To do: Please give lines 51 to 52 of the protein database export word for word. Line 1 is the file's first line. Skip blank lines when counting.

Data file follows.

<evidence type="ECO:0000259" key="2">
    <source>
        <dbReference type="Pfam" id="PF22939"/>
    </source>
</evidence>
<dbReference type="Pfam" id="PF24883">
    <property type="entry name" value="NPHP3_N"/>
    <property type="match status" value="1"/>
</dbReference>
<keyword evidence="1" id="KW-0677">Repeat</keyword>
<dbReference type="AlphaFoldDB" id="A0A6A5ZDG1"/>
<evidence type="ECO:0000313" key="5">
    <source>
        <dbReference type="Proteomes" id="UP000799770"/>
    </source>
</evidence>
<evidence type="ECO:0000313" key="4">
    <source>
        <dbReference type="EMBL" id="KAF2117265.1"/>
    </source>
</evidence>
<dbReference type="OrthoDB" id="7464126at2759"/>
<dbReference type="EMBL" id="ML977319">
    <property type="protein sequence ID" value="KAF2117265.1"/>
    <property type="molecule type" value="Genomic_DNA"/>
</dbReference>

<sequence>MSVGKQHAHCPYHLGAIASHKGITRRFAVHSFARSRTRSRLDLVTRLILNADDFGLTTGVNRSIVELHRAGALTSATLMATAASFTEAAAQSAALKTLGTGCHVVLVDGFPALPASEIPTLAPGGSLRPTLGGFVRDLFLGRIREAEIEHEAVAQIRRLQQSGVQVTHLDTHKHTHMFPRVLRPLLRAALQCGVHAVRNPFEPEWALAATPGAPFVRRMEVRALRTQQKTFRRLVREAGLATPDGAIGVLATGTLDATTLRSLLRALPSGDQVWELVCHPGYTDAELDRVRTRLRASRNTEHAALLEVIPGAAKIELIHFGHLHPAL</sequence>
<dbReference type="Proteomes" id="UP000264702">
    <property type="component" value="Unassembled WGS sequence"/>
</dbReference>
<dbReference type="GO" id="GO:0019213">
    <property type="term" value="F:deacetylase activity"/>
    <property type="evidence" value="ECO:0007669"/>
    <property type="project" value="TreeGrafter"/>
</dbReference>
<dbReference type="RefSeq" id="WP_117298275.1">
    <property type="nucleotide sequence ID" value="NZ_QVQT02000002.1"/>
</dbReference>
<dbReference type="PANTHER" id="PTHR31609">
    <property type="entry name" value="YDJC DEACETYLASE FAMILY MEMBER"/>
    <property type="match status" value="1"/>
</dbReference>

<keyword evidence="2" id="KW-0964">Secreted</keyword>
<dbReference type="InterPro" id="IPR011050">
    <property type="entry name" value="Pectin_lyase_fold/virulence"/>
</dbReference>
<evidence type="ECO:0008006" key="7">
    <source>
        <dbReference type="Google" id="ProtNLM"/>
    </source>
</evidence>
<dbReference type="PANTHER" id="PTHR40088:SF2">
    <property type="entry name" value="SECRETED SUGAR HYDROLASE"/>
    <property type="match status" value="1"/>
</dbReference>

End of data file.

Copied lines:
</evidence>
<dbReference type="PANTHER" id="PTHR40088:SF2">